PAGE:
At this point my phone was down to maybe 20% power (and I needed it to get back to St Albans/coordinate with Jim), so pictures were scarce for the last portion of my afternoon where I walked along the Thames, up to Trafalgar Square then up to Leicester Square and Covent Garden then back to Oxford Street with an ultimate journey to St. Pancras/King’s Cross for my trip up to St. Albans where I met up with Jim (after my phone died and I wandered around near the train station).
The next day I took the train from St. Albans down to London and met up with Kari and Kevin near their place in Vauxhall (they’re champs as they rallied to go out as soon as they landed, no naps at all!). We decided we’d head to Westminster and then take a cruise down the Thames in the afternoon. As such, we decided on a little pub (The Red Lion) not too far from the Westminster Underground station. This is where I had my first meat pie (well, it was vegetarian, but you get the idea). I have to admit, it was quite delicious. It was also great to catch up over some beer and get to know Kevin. They were coming to London for the Ravens/Jacksonville NFL game on Sunday (and Kari’s birthday), and in an interesting turn of events (remember, it’s a small world) our waiter’s uncle owns the Jacksonville Panthers. How neat is that?
After lunch we made our way to Westminster Abbey and purchased our tickets for the tour. This is an incredible church and the spot where all coronations have taken place since 1066 as well as the setting for 16 royal weddings, not to mention the final resting place of numerous members of royalty as well as other famous English folks. Photography is not permitted inside, so no photos. But, it’s pretty outstanding. There’s a plaque on the floor for Darwin and a large tomb for Isaac Newton, but my favorite part was (easily) Poet’s corner. There was something so cool/neat about being surrounded by the remains (and in some cases just memorials) of so many authors I’ve read and/or actors I’ve seen on the screen: Chaucer, Austen, Shakespeare, O Henry, Dickens, Tennyson, Thomas Hardy, Handel (composer), Kipling, Olivier, Blake, Bronte Sisters, Keats, TS Eliot, George Eliot, etc. There were more memorials, but I loved seeing all that history together. My second favorite was probably Henry VII’s Lady Chapel (built by the same guy as the Bath Abbey), where you can also see the tomb of Elizabeth I and Mary Queen of Scots.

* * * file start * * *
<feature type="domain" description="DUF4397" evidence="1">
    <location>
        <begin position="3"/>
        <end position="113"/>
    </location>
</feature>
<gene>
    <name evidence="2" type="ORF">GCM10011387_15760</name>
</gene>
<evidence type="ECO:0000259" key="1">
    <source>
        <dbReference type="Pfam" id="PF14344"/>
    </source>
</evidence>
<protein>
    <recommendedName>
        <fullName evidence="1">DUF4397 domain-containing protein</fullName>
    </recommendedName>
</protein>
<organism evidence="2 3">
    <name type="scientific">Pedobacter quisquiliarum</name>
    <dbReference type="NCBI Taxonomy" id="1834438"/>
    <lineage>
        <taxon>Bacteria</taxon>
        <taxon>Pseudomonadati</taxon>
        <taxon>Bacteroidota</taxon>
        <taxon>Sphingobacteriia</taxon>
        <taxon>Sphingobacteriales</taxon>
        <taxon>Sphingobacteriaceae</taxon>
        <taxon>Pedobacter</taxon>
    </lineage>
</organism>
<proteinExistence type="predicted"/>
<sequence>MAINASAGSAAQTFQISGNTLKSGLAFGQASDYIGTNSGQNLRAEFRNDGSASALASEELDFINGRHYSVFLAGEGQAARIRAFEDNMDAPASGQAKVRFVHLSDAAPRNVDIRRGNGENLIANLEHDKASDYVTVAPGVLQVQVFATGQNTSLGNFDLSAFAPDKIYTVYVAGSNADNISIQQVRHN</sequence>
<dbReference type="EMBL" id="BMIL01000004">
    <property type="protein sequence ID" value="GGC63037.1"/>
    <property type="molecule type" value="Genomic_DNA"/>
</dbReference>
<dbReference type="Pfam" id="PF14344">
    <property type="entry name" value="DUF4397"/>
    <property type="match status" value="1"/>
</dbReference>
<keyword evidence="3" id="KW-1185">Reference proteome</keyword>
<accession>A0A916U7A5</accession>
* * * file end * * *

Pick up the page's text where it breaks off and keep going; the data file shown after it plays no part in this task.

After our Westminster tour, we made our way to the boats to pick up our tour on the Thames. I’d say if you’re interested in seeing a lot (and getting some information along the way), I’d recommend buying this ferry ticket. It goes along to Greenwich (which I didn’t realize was involved in the time until later), but we stopped at the Tower of London. My favorite site was definitely the Tower Bridge, which is easily the coolest bridge I’ve ever seen. The following day I was able to capture it in use!
After our boat dropped us off, I hopped on another underground line and made my way back up to St Albans to have dinner with Jim.
Day three started with me meeting Kari and Kevin in Notting Hill for brunch at Granger & Co, upon the recommendation of Andie. There are three or so locations around London, but I picked this one as I thought it might be interesting to take in a new neighborhood and also because of Notting Hill. It took me a little longer than I anticipated to make it there, but luckily Kari and Kevin nabbed a spot in line (it was crazy busy, even on a Wednesday at 10am) and we were seated about 10-15 minutes after I arrived. This, my friends, is an incredibly tasty breakfast/lunch spot. I’d eat breakfast there every day if I could.
I didn’t take too many photos in Notting Hill aside from the above. Just know it was very posh and there were lots of women pushing strollers and prams. More than anywhere else in the city.
I should’ve dubbed Day 3 as walking day, as we walked A LOT. I looked at a map (and taking into account Kari’s list of things to see), I figured we could walk from Notting Hill to Buckingham Palace and see Kensington Palace (where Princess Diana lived) and Gardens, Hyde Park, and Green Park along the way. I didn’t realize that trek would end up being around 4-5 miles. I wouldn’t take back the walk as all the gardens/parks were gorgeous, but my feet were definitely tired by the time we made it to Buckingham Palace.
Below are photos of Kensington Palace as well as us exploring Kensington Gardens. This was and unbelievable garden (so pretty), and I think I could get used to waking up and walking through there or even a moonlight stroll.
From Kensington we crossed over into Hyde Park. I didn’t take as many photos there, but it was HUGE. Before we crossed the Serpentine, we came to a gorgeous Memorial (The Albert Memorial) and passed by Royal Albert Hall. From there we walked along the north side of the Serpentine. There are tons of signs that mention the water fowl, and man there are so many birds in these parks. You can sort of see it in the below photo, but those pigeons were ruthless and super low flying. At one point there was a huge flock flying toward us, and I felt like I was an extra in The Birds while praying none pooped on my head.